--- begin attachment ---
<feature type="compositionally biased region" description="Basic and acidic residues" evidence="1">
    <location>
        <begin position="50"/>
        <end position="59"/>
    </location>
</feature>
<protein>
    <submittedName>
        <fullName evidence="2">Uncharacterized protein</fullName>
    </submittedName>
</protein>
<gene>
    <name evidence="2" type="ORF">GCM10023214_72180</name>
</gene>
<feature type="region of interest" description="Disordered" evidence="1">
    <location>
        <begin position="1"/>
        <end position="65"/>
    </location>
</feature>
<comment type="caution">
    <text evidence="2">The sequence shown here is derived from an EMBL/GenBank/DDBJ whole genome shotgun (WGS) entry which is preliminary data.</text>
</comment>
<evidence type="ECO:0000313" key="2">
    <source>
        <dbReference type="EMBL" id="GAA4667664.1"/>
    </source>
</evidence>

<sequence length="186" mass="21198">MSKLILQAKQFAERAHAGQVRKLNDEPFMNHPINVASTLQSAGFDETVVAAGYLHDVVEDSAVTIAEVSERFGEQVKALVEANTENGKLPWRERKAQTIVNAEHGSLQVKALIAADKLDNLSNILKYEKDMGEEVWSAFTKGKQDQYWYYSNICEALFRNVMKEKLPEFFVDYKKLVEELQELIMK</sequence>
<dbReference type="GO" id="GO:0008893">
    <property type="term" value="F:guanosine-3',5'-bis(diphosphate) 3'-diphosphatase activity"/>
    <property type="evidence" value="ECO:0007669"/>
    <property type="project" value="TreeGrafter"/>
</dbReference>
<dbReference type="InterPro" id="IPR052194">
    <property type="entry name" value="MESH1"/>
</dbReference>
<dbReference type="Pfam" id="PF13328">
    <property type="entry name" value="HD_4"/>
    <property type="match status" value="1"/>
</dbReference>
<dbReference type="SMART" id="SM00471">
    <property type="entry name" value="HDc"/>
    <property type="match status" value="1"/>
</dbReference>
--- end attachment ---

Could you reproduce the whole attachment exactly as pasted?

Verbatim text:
<feature type="compositionally biased region" description="Basic and acidic residues" evidence="1">
    <location>
        <begin position="50"/>
        <end position="59"/>
    </location>
</feature>
<protein>
    <submittedName>
        <fullName evidence="2">Uncharacterized protein</fullName>
    </submittedName>
</protein>
<gene>
    <name evidence="2" type="ORF">GCM10023214_72180</name>
</gene>
<feature type="region of interest" description="Disordered" evidence="1">
    <location>
        <begin position="1"/>
        <end position="65"/>
    </location>
</feature>
<comment type="caution">
    <text evidence="2">The sequence shown here is derived from an EMBL/GenBank/DDBJ whole genome shotgun (WGS) entry which is preliminary data.</text>
</comment>
<evidence type="ECO:0000313" key="2">
    <source>
        <dbReference type="EMBL" id="GAA4667664.1"/>
    </source>
</evidence>

<sequence length="186" mass="21198">MSKLILQAKQFAERAHAGQVRKLNDEPFMNHPINVASTLQSAGFDETVVAAGYLHDVVEDSAVTIAEVSERFGEQVKALVEANTENGKLPWRERKAQTIVNAEHGSLQVKALIAADKLDNLSNILKYEKDMGEEVWSAFTKGKQDQYWYYSNICEALFRNVMKEKLPEFFVDYKKLVEELQELIMK</sequence>
<dbReference type="GO" id="GO:0008893">
    <property type="term" value="F:guanosine-3',5'-bis(diphosphate) 3'-diphosphatase activity"/>
    <property type="evidence" value="ECO:0007669"/>
    <property type="project" value="TreeGrafter"/>
</dbReference>
<dbReference type="InterPro" id="IPR052194">
    <property type="entry name" value="MESH1"/>
</dbReference>
<dbReference type="Pfam" id="PF13328">
    <property type="entry name" value="HD_4"/>
    <property type="match status" value="1"/>
</dbReference>
<dbReference type="SMART" id="SM00471">
    <property type="entry name" value="HDc"/>
    <property type="match status" value="1"/>
</dbReference>